The Race to Read is On
Motivation to read is found in the 2016 reading challenge
February 5, 2016
Feb. 1st marks the beginning of MN’s second Mustang Reading Challenge. It’s back and better than ever. Librarian Noel Weigel teamed up with the Book Club President junior Megan Jenkins, in order to improve the Mustang Reading Challenge. With the help of Book Club, the challenge has been improved in many ways. And since the challenge is now improved, students will have an easier time in bettering themselves through their reading.
Whether it’s for English class or for leisure, students are constantly reading. However, there are some that have yet to find the beauty in reading. For this reason Weigel came up with the Mustang Reading Challenge during the 2014-2015 school year. With the challenge comes a list of various book categories for a student to pick from, thus helping students find what they are interested in.
Advancements have been made as to how a student registers their books into the challenge. Instead of logging into a computer and signing up online, students can now scan a barcode and register on their phones.
Another improvement is being made with the new rules, making the contest more fair than last year. Prior to this year, any book chosen counted as a point, but this year it’s all about the number of pages in each book. The challenge has also been opened up to every teacher in the building.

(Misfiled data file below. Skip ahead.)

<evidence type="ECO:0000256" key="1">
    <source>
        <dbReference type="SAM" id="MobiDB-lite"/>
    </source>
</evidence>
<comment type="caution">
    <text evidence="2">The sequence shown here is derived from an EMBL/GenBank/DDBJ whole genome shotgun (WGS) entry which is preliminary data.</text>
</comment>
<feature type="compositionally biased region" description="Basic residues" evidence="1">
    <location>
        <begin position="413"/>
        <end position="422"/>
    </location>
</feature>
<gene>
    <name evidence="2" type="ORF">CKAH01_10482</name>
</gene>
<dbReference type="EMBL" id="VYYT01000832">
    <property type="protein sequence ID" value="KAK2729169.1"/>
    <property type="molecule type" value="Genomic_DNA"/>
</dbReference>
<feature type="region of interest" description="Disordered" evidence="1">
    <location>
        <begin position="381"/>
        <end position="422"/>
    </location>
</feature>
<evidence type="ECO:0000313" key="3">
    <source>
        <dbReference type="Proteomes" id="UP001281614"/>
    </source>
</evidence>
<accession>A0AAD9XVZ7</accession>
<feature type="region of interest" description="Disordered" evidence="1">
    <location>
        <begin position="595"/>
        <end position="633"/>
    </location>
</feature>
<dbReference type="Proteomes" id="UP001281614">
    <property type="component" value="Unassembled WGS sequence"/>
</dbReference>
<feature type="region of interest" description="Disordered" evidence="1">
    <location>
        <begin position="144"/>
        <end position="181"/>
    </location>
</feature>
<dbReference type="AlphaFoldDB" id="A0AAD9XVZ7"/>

“Every teacher, regardless of subject they teach, can participate in the challenge! I’m really excited but it’s going to be hard going to each of my classes and possibly competing against the teacher,” Jenkins said.
With the challenge becoming more competitive, last years top teachers have come up with different ways of getting their students to read more in their free time. Some teachers offer food days, candy, or other small prizes.
English Teacher Rebecca Terrell, who placed third in last year’s Mustang Reading challenge, has a special gift that her opponents do not possess, giving her a little lead over them.
“I have my Masters in Library Sciences, meaning I know a lot about books. So if I have a student who is unsure of what to read I can easily help them find a book,” Terrell said.
With the challenge turning into a battle, students have a fun way to get into reading. There are many hidden benefits to reading, besides getting your favorite teacher one step closer to winning the Mustang Reading Challenge.
“Reading increases vocabulary, communication ability, and learning ability,” Weigel said.
Although the competition part of the challenge is exciting, the real goal is for students to read more. By combining fun and education, students have many reasons to join the Mustang Reading Challenge.